But nonetheless we see that these events have almost exactly the same temperature.

    Inflation solves this dilema, by providing a means whereby past history can affect both events.

    I'd suggest going back and reading the links I quoted - not only can the authors write in more depth than I can in a post, they can include diagrams.
     
  18. Jun 6, 2005 #17

    Garth

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    The horizon problem is caused by the deceleration of the universe's expansion - an inevitable feature in Friedmann cosmology of a non-empty universe. However we do not live in a Friedmann universe, apparently the universe is accelerating, and this would reverse the horizon problem - everything could be in causal contact with the earliest space-like surface of the observable universe. However recent (distant SN Ia)acceleration is switched on and off and as a result cannot itself resolve the horizon problem. That is why the enormous acceleration of the inflation epoch is required.

    However if the universe is not decelerating in the first place e.g. in the “Freely Coasting” model then the horizon problem does not exist in the first place, neither do the smoothness and density problems, and inflation is not required. Occam's razor anybody?

    Garth
     
  19. Jun 6, 2005 #18

    DrChinese

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    I believe that your explanation inevitably leads to the prediction of shock waves in the CMBR which aren't seen by WMAP. The accelerating expansion models don't suffer from this feature.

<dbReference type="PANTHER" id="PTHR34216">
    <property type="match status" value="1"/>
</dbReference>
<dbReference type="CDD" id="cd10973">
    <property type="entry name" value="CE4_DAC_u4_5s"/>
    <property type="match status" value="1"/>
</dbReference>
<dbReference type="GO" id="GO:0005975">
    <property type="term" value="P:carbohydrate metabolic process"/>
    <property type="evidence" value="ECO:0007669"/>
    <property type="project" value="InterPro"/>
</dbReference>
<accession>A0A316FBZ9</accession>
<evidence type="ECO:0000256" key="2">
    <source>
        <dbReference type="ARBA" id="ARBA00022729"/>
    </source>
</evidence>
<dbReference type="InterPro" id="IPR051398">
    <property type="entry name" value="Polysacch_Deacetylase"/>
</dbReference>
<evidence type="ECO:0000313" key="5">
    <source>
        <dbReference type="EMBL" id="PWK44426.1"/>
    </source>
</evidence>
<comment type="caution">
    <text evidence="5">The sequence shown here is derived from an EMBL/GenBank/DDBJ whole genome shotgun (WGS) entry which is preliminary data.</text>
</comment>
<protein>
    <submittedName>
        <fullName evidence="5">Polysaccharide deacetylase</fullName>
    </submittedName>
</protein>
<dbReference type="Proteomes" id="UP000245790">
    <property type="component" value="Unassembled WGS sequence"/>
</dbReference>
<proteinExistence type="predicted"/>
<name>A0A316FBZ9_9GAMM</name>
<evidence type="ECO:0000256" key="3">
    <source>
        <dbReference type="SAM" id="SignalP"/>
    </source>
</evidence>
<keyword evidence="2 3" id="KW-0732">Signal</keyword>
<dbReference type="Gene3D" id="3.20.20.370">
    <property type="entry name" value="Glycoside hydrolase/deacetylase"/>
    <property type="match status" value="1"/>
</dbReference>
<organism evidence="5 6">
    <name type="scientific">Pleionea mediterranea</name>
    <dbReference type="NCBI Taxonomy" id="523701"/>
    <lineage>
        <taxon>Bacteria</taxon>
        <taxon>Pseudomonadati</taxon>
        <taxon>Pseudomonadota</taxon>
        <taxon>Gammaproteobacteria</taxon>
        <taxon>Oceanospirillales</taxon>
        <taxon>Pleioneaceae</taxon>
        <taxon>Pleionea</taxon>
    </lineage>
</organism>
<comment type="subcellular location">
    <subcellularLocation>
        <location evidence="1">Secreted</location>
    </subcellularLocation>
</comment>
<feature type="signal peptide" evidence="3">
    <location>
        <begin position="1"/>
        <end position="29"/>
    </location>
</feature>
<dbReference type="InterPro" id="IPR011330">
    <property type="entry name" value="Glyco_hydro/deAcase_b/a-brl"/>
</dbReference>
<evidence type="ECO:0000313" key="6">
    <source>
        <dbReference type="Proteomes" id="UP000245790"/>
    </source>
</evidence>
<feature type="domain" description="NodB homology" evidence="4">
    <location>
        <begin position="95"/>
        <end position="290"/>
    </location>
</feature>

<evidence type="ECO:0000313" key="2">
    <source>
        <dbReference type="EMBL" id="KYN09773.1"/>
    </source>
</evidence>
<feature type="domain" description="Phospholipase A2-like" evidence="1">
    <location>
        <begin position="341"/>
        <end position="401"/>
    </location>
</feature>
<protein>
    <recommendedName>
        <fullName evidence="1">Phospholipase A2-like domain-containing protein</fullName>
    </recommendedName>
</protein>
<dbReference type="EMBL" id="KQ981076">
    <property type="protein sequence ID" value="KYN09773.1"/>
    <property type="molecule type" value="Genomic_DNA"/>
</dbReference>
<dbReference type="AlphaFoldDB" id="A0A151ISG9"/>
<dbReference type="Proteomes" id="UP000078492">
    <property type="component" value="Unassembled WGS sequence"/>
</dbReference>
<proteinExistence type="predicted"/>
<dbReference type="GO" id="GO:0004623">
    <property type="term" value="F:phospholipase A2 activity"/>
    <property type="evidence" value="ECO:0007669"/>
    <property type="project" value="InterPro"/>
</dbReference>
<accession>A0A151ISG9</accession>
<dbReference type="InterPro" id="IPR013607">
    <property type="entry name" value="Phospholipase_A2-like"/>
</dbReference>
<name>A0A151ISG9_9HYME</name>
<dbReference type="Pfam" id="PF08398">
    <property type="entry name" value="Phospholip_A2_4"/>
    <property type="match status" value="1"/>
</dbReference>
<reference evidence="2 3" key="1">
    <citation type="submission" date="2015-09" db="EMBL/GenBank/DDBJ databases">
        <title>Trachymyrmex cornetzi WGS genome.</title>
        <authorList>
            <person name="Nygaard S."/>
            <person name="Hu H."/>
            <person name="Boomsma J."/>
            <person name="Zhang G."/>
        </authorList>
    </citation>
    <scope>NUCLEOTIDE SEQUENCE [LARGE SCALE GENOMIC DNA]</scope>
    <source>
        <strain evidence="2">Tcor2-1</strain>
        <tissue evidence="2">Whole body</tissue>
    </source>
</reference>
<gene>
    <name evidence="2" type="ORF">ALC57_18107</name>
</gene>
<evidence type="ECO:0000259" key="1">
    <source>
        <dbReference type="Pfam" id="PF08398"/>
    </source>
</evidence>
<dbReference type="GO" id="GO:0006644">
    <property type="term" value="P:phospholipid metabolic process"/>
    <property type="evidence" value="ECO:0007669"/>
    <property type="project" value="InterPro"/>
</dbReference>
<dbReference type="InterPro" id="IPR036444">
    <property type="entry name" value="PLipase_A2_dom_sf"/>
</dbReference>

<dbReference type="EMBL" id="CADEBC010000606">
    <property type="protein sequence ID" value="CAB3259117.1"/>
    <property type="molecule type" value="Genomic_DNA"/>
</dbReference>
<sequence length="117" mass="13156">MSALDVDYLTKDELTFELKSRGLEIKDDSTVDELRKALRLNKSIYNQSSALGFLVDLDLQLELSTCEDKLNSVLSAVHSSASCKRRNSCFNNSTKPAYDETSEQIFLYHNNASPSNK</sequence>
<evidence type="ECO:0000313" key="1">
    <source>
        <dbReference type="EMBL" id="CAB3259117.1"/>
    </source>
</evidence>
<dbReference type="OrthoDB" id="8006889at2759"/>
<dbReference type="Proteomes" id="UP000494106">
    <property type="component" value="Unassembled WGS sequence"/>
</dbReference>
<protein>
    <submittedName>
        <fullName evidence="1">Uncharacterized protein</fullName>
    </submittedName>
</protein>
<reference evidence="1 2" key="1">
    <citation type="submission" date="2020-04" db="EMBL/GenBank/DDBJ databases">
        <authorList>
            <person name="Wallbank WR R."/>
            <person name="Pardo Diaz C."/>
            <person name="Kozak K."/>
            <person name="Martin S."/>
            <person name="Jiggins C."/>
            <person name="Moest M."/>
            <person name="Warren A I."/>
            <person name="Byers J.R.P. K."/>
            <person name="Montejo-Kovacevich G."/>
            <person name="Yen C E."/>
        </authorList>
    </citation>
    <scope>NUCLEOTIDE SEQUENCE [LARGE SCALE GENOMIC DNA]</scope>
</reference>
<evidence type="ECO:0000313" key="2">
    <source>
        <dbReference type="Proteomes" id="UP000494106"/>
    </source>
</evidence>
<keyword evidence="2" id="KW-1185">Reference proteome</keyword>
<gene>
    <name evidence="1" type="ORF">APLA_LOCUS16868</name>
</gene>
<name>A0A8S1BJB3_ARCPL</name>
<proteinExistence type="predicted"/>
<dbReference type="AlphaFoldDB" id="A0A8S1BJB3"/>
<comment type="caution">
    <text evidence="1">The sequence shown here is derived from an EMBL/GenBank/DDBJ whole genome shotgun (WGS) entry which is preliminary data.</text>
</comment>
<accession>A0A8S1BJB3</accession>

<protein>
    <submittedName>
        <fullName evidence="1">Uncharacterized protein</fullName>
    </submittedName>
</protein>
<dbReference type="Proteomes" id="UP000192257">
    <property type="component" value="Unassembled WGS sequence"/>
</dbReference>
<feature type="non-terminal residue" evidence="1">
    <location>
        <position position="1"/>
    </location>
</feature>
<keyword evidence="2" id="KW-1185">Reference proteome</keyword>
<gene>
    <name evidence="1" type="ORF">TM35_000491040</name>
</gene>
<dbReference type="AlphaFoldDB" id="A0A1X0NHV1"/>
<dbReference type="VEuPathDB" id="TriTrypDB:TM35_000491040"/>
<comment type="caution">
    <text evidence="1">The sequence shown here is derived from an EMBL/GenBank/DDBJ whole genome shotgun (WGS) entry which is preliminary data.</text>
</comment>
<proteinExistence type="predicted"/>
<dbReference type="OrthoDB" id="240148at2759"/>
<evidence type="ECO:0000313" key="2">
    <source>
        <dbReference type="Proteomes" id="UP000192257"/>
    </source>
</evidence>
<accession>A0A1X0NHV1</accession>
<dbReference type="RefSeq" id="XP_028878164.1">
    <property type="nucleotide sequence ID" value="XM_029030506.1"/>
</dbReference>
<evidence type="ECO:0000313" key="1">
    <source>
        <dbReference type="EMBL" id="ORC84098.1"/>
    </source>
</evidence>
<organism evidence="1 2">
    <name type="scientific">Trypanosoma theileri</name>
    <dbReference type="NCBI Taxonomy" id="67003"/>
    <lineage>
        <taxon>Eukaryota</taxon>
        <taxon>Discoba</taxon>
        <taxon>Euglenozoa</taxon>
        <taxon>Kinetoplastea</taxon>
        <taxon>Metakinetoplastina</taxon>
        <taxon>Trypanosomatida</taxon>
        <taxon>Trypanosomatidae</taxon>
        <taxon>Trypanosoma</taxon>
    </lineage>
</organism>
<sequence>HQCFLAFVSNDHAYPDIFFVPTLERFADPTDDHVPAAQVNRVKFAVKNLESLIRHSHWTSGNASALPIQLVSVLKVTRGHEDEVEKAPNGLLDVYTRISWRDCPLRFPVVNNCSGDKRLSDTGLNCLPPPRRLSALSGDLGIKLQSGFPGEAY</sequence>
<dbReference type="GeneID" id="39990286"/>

20. Jun 6, 2005 #19

    Andrew Mason

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    Do you mean "common history" or "causal interaction"? The events on the far left side of the universe may have had no interaction with those on the far right side. But they may well have had a common history.

    The light cones of these events may not intersect at any time after the big bang. But that does not mean they lack a common origin and history.

    I guess one has to see it as a dilemma first. It seems a bit like pulling a rabbit out of a hat. I don't see any evidence for it.

    Hyperphysics has a pretty good explanation of some of these issues.
    http://hyperphysics.phy-astr.gsu.edu/hbase/astro/inflat.html#c1
    http://hyperphysics.phy-astr.gsu.edu/hbase/astro/cosmo.html#c5
    http://hyperphysics.phy-astr.gsu.edu/hbase/astro/wmap.html#c1

    AM
     
  21. Jun 6, 2005 #20

    pervect

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    Let me see if I can clear something up - if we look at Ned Wright's conformal diagram at the end of

    http://www.astro.ucla.edu/~wright/cosmo_03.htm

    are you saying that conformal time extends backwards indefinitely in the freely coasting model, instead of stopping at the bottom of the page, so that the yellow triangles do overlap (?).